vegan pumpkin ice cream


I got a pretty amazing present for Christmas this year. Wait wait wait. The best present, in fact: the ice-cream maker attachment for our pretty, shiny, sparkly gold KitchenAid mixer! As you can imagine, I am beyond stoked. Small batch house made ice cream, pretty much whenever I want? Or at least when I can remember to pre-freeze the bowl? Though KitchenAid suggests storing the bowl in the freezer at all times, so favorite desserts can be whipped up on your whim: OKAY.

Of course the obvious question on our minds was: what to make first? So many endless possibilities before us (not to mention that I've been dying to find the perfect coffee ice cream and have still come up short) and so many fresh ingredients available from herbs to fruits, nuts, chocolate chips. But remembering that half of our cute family is attempting to fully avoid dairy for the time being (not it), I decided to go with something we could both enjoy: a vegan version of pumpkin ice cream.

Vegan? Ice cream? I know. I KNOW. It's totally insane and totally nonsensical, and yet, all the times I've encountered such a rare treat I've thought: this is so good. Too good, almost. Good enough to make me unaware that I'm eating a bowlful of something completely cream, milk and egg-free. It can be done, people. It can be done.

The possibilities on how it can be done are surprisingly pretty varied. From coconut, nuts, rice milk, frozen bananas and even avocados, there are a number of ways to achieve a creamy "ice-cream-ish" texture without the traditional ice cream base. For this particular attempt, inspired by Post Punk Kitchen (a completely vegan blog and now cookbook 100% worth checking out) the base was rooted in puréed cashews and rice milk. For the rest of the ingredients, see below:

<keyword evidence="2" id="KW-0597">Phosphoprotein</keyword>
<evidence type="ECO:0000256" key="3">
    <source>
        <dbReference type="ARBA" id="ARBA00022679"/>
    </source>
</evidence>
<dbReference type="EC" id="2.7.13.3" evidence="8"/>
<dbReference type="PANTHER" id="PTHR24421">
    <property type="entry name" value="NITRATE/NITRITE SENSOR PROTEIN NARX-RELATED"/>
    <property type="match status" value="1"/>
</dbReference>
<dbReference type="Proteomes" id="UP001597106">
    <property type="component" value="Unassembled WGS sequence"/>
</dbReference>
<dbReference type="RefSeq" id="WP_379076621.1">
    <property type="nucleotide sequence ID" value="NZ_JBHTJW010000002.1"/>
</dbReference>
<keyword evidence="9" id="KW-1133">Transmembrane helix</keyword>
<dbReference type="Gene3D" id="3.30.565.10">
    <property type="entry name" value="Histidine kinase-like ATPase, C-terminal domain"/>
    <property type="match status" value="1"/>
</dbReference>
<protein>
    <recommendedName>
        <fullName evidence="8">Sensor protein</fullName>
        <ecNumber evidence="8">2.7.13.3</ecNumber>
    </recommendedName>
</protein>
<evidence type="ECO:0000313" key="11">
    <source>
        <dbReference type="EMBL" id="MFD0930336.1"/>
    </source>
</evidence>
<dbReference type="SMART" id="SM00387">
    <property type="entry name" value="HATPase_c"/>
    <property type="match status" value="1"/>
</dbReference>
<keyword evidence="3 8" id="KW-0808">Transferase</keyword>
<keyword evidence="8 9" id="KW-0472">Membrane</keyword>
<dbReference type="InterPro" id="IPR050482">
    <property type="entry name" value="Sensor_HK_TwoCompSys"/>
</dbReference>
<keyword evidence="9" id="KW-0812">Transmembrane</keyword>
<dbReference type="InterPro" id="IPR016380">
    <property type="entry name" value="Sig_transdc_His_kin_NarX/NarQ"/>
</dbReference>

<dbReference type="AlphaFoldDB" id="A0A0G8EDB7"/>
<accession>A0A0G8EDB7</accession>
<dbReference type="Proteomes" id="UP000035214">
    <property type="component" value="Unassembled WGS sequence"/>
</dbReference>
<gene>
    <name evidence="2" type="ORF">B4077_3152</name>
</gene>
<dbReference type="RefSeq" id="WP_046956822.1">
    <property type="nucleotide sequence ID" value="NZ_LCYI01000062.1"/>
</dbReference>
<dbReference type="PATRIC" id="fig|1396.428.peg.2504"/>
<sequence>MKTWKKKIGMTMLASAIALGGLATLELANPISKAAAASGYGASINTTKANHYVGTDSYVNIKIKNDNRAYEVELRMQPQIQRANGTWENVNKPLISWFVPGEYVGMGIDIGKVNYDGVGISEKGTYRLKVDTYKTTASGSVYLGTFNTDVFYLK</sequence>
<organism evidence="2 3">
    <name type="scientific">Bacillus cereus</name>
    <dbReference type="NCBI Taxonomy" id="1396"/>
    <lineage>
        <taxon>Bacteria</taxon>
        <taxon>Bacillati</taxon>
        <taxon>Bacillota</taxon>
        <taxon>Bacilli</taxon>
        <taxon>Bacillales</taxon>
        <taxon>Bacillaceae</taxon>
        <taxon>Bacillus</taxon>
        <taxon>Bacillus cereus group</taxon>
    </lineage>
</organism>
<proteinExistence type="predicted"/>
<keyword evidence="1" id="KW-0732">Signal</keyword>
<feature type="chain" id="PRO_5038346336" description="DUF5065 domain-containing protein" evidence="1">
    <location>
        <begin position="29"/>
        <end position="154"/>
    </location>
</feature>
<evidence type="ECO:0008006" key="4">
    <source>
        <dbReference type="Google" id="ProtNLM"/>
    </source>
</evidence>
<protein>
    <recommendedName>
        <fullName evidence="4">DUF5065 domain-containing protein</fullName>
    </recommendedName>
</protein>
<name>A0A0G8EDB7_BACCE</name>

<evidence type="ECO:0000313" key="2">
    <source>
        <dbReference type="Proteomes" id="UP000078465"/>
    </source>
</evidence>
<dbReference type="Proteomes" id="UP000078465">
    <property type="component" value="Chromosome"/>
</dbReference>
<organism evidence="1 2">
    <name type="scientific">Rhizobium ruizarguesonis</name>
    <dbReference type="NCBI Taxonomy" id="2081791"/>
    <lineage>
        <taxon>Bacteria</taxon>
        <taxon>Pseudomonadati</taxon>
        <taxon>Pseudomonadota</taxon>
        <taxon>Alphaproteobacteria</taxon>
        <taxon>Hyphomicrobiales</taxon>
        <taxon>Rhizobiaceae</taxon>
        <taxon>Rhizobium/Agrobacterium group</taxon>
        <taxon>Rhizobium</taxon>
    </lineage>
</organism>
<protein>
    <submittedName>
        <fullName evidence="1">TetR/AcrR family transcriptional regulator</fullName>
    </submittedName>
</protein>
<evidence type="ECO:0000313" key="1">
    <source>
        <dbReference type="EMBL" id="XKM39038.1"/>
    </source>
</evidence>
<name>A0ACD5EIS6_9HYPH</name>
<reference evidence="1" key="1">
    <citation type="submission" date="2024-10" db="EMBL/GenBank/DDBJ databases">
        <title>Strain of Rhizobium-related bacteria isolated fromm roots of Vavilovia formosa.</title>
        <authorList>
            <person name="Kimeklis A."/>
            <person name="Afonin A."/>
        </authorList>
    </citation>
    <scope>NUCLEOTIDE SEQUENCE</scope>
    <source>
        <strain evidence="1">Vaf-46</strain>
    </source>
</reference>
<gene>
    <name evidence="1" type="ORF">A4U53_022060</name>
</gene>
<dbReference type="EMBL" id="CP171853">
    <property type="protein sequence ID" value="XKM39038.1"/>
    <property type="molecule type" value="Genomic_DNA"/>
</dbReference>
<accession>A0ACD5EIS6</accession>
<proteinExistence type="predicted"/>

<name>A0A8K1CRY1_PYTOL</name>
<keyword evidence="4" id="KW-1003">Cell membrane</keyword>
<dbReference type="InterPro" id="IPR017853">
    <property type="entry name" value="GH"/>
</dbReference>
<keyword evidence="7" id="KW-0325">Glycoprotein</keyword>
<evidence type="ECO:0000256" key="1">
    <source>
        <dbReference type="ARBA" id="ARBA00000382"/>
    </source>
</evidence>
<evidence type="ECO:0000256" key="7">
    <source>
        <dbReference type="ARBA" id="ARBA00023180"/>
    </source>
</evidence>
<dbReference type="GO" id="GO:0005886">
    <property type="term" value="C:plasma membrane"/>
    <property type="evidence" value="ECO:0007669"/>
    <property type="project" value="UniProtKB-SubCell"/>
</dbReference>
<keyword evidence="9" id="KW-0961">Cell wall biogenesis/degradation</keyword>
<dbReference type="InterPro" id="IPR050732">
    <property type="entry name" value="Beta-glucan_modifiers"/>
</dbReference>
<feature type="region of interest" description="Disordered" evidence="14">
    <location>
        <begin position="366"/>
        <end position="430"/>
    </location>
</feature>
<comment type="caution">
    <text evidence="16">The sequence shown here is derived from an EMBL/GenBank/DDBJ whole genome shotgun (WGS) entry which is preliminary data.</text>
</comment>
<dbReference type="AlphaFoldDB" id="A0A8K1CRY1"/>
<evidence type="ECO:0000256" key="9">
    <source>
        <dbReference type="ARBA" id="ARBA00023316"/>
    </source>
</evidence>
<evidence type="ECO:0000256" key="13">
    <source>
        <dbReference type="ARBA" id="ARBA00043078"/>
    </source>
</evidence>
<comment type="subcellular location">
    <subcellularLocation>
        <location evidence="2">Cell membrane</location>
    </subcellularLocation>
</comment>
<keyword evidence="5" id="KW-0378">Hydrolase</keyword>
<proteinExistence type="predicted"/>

1 cup of raw cashews
1 cup of unsweetened rice milk
3/4 cup pumpkin purée
2 tablespoons olive oil
1 tablespoon agave nectar
1 tablespoon molasses
1 tablespoon vanilla extract
1/2 cup of sugar
1/4 teaspoon sea salt
2 teaspoons pumpkin pie spice

Note that this is a recipe best done when you've got a day to spend at home, maybe on the weekend, since there are a few steps that take a little bit of patience. To begin set a medium size pot on the stove and bring about 4 cups of water to a rolling boil. Add your cashews and allow to boil for thirty minutes. Check the water often to make sure it doesn't get to low/disappear entirely, as it did for me in about fifteen or so minutes. You also might notice a rather interesting lilac purple color develop on your cashews during their steam: don't worry. Though I initially had no idea what was happening, a quick online research session assured me that this was 1. totally normal and 2. the purple stuff would rinse right off. Which it did. Whew. Carrying on.

Drain your cashews and add them to a blender or food processor. Blend until as fine as possible, which should happen in about a minute. Add the remainder of the ingredients and blend/pulse until smooth, about three minutes. Don't stop the blender before this time is up: the mixture will appear smooth, but the cashews or sugar still take a little while to break down. Cover the base tightly and refrigerate for about an hour or until completely chilled.

Now comes the fun part. The part with the ice cream mixer attachment! Or, any ice cream maker you have will do, I think. In fact, yes, any is fine. (Isa of Post Punk Kitchen is head over heels for her Breville Smart Scoop, though I'm going to go ahead and stay partial to this guy.) If you're using the KitchenAid version too, continue to follow the recipe ahead. If not, follow the instructions included with your particular appliance and cross your fingers for spectacular results.

Get your mixer churning using the "Stir" setting. It's important to get the motion started first to avoid completely freezing your mixture before the paddle gets going. Slowly pour in your ice cream base (this will be messy, but hey, that's half the fun) and allow to churn for 20-30 minutes. Keep an eye on it to make sure it doesn't get too hard and slow down the machine. Note: not a huge issue with the vegan varieties, as the dairy-based ice creams tend to freeze up a lot faster. Still, not a bad idea to stay nearby, if for no other reason than watching the process can be pretty darn cool ... get it? I know, I hate myself, too.

Once this process is complete, and if you can stand to wait any longer, place your ice cream in a freezer safe container, seal tightly and freeze for 24 hours. TWENTY-FOUR HOURS? ISA, WHAT ARE YOU DOING TO US. Someone out there seriously has a crossed wire about my level of willpower and restraint. I made it about 45 minutes before I had a taste and ohhh my goodness. Full of flavor, super pumpkin-y and somehow, magically creamy.

Next time, maybe salted caramel pretzel ice cream. Or classic mint chocolate chip: Made it! Go here! Or coffee gelato. Vegan-schmegan. I just may go ice cream crazy.